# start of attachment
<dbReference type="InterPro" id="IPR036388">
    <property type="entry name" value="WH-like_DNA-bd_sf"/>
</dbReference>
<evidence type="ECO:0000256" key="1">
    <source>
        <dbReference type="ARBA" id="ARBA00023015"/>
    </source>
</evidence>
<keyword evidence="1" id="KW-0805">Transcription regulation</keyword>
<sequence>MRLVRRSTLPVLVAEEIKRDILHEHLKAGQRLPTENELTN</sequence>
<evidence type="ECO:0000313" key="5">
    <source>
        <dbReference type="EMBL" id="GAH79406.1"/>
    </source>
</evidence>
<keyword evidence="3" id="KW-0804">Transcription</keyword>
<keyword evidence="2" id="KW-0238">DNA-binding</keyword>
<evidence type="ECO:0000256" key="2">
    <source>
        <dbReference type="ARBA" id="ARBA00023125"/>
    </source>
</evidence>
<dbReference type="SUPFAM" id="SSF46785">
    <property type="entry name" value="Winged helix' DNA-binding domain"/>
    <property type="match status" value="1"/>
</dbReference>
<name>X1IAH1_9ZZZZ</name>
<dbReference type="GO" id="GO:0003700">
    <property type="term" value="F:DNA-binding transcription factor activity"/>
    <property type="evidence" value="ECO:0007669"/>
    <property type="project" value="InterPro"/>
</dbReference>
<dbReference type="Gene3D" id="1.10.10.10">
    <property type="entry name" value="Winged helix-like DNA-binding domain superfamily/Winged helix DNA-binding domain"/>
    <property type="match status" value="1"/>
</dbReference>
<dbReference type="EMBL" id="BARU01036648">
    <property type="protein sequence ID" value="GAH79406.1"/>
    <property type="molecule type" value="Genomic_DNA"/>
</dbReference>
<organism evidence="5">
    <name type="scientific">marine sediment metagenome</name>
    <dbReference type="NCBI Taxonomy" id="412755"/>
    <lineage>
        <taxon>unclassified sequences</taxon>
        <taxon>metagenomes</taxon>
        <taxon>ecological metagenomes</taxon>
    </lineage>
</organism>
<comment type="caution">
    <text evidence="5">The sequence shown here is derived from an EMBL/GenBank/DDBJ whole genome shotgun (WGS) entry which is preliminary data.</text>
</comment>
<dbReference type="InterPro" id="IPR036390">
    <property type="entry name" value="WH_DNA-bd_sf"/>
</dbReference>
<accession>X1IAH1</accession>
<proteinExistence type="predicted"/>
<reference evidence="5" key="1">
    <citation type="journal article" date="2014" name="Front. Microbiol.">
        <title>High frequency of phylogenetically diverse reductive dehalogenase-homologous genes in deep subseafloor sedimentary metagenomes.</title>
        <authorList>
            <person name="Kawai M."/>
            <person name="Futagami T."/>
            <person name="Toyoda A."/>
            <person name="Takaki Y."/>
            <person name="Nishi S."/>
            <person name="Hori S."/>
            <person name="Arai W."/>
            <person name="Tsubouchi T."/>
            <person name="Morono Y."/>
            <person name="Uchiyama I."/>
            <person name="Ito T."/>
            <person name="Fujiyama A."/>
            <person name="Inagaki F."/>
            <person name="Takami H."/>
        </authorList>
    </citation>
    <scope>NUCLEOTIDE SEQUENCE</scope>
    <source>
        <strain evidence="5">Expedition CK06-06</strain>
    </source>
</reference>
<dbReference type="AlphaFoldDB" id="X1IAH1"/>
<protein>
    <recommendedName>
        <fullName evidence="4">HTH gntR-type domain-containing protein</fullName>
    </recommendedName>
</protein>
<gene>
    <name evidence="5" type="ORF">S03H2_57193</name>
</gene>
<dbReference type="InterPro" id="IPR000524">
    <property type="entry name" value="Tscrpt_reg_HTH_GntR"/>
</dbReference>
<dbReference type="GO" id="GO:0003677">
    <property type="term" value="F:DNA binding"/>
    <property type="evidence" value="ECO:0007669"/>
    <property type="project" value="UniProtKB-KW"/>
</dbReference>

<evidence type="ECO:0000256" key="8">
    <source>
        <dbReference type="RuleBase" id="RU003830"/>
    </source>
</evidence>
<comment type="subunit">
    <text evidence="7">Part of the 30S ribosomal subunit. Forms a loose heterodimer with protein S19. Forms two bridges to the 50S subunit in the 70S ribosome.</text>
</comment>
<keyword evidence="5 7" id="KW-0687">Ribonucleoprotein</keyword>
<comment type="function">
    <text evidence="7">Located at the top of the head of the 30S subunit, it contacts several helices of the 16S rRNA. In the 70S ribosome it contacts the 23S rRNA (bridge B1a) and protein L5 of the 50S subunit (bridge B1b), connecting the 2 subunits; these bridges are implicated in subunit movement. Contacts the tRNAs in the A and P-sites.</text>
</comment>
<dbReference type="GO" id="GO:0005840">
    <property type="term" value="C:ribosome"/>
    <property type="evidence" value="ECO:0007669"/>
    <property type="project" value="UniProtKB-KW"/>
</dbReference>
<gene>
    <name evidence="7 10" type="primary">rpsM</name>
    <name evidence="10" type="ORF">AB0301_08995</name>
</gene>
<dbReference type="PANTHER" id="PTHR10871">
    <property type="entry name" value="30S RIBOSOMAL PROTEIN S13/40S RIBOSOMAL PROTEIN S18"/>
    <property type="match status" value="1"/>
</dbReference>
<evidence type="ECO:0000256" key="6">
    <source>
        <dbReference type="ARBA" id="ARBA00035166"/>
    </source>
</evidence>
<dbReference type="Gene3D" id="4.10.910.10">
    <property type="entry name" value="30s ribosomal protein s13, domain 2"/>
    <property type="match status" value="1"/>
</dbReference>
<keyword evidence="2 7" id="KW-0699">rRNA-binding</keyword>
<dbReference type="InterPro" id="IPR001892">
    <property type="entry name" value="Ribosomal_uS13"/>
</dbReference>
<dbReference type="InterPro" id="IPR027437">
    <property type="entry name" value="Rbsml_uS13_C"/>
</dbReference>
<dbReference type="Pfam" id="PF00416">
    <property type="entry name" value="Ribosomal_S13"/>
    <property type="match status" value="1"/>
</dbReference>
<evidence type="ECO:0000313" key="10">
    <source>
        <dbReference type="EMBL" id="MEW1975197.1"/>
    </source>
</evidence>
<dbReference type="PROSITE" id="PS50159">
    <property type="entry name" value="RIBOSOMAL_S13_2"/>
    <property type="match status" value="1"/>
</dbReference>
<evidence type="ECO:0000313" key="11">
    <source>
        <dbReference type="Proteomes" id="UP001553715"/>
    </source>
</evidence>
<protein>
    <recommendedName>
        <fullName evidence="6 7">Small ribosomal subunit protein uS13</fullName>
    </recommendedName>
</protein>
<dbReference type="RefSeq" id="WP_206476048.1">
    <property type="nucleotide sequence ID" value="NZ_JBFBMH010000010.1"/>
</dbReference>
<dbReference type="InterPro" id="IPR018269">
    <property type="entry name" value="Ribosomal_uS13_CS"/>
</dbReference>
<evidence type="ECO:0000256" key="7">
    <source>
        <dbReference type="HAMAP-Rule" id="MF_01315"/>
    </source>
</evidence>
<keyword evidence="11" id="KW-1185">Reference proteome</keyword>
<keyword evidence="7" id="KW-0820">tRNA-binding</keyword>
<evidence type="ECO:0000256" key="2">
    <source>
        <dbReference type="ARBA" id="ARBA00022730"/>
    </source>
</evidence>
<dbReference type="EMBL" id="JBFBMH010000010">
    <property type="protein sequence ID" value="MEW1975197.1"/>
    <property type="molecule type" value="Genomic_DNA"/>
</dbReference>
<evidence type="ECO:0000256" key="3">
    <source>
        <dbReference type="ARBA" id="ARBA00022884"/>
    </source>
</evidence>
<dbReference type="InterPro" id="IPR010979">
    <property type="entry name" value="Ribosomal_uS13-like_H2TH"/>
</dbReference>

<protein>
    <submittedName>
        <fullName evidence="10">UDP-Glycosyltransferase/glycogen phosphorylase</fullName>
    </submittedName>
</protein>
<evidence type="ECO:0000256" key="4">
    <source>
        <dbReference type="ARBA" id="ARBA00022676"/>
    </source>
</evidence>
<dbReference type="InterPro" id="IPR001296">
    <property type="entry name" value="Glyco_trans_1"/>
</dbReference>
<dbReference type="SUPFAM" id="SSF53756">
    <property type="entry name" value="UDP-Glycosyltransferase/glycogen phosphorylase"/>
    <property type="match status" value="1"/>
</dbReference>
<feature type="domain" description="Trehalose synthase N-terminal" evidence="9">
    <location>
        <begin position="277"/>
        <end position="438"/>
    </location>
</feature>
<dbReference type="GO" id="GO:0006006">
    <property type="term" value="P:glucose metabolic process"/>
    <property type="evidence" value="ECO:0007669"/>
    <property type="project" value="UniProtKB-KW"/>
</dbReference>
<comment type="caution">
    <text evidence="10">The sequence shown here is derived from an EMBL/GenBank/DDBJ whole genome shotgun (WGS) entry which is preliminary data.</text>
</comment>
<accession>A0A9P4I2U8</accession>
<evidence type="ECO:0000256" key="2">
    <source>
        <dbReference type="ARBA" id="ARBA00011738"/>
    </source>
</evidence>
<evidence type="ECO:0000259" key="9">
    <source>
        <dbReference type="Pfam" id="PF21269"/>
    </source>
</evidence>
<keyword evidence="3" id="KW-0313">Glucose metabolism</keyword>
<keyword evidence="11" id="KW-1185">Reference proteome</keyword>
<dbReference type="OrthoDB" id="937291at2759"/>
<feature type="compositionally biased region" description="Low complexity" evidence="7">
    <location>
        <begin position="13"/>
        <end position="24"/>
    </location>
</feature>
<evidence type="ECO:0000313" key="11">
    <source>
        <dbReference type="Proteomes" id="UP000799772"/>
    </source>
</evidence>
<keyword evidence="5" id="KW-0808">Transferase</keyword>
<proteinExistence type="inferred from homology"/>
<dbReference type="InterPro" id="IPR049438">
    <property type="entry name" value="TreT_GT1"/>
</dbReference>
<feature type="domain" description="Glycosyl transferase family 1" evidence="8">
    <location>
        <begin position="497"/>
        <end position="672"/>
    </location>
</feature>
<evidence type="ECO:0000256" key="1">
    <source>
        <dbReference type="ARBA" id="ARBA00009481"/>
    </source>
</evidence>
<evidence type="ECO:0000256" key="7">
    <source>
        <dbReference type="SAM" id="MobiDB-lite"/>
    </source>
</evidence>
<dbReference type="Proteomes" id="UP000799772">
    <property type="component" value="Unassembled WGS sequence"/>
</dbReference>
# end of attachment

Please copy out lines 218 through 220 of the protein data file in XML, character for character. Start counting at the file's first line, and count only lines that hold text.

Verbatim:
    <property type="term" value="P:glucose metabolic process"/>
    <property type="evidence" value="ECO:0007669"/>
    <property type="project" value="UniProtKB-KW"/>